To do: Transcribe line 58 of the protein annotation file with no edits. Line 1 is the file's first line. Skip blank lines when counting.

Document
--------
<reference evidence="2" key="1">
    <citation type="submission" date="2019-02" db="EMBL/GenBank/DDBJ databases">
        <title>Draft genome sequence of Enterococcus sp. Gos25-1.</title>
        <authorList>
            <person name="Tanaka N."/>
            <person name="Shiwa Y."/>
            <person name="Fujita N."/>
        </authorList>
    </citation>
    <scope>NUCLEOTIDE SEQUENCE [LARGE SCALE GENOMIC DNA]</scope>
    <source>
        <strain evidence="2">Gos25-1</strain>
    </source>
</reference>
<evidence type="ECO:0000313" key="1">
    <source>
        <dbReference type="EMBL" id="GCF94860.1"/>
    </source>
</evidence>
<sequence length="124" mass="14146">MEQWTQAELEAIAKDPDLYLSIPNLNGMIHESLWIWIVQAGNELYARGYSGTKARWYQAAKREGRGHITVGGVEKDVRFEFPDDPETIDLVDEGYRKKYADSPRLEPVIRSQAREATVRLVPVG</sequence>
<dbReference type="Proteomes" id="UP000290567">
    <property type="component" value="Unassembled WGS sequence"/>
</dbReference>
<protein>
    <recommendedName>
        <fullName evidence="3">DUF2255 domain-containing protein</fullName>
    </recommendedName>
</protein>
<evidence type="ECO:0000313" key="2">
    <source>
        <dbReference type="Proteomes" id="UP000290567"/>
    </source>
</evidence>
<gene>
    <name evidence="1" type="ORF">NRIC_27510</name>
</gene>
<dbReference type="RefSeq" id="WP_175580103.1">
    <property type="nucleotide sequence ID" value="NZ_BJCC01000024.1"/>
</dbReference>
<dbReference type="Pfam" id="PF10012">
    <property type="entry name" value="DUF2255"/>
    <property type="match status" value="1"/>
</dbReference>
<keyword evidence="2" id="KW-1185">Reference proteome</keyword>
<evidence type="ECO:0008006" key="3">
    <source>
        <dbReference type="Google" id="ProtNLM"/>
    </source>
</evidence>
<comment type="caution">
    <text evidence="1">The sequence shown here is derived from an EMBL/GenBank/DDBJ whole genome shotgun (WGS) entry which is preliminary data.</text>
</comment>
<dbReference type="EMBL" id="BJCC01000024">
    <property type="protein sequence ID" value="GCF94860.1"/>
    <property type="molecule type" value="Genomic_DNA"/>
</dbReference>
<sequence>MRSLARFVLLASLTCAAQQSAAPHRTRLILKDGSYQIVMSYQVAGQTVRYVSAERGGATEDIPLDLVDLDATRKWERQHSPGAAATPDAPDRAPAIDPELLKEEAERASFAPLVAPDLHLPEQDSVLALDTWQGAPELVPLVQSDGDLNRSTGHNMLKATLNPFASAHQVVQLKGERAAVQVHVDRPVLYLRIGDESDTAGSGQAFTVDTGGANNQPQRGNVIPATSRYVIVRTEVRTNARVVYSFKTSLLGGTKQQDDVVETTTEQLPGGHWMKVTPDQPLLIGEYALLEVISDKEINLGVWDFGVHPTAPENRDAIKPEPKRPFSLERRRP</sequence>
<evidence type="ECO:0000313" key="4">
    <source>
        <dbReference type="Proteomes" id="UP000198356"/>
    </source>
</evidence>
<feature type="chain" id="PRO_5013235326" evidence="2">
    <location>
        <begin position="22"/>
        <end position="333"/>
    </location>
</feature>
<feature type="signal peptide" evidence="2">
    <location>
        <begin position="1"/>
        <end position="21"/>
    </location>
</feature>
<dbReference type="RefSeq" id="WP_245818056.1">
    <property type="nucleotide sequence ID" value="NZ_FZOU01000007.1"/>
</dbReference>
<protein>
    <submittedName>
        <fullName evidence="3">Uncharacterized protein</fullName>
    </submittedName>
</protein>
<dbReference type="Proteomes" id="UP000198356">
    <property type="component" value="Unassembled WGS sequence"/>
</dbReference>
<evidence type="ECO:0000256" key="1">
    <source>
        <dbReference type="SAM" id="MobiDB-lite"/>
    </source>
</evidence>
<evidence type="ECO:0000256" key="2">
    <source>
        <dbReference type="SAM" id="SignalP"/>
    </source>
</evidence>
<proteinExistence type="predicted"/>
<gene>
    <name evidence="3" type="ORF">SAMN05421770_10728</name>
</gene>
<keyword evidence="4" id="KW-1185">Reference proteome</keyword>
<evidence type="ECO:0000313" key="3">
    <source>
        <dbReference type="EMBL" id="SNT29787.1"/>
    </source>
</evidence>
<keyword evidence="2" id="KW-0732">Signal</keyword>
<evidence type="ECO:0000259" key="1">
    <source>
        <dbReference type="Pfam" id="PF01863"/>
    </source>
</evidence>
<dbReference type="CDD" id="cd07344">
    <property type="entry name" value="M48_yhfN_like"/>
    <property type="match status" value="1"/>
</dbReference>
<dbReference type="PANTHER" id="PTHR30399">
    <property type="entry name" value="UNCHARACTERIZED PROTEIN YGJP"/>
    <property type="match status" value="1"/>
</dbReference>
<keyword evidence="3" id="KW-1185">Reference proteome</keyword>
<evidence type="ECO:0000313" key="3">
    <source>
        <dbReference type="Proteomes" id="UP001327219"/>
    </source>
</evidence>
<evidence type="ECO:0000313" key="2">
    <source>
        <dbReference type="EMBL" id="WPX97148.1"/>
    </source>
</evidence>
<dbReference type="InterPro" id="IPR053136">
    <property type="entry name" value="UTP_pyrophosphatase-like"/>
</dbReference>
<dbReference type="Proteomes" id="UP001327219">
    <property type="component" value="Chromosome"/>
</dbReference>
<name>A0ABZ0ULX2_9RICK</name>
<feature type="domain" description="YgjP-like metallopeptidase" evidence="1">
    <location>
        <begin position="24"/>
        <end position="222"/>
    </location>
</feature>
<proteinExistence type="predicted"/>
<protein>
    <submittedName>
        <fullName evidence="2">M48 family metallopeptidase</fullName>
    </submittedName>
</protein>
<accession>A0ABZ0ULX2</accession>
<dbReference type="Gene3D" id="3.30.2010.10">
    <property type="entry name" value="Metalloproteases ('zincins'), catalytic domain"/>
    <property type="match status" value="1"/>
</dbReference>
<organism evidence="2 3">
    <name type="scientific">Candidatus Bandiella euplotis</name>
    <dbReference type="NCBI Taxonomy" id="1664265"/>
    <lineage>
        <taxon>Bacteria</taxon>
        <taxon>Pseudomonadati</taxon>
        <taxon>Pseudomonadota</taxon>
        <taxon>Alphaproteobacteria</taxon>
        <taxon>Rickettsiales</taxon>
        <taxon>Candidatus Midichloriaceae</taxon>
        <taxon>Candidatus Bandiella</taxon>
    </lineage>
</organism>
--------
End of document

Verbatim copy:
<evidence type="ECO:0000313" key="4">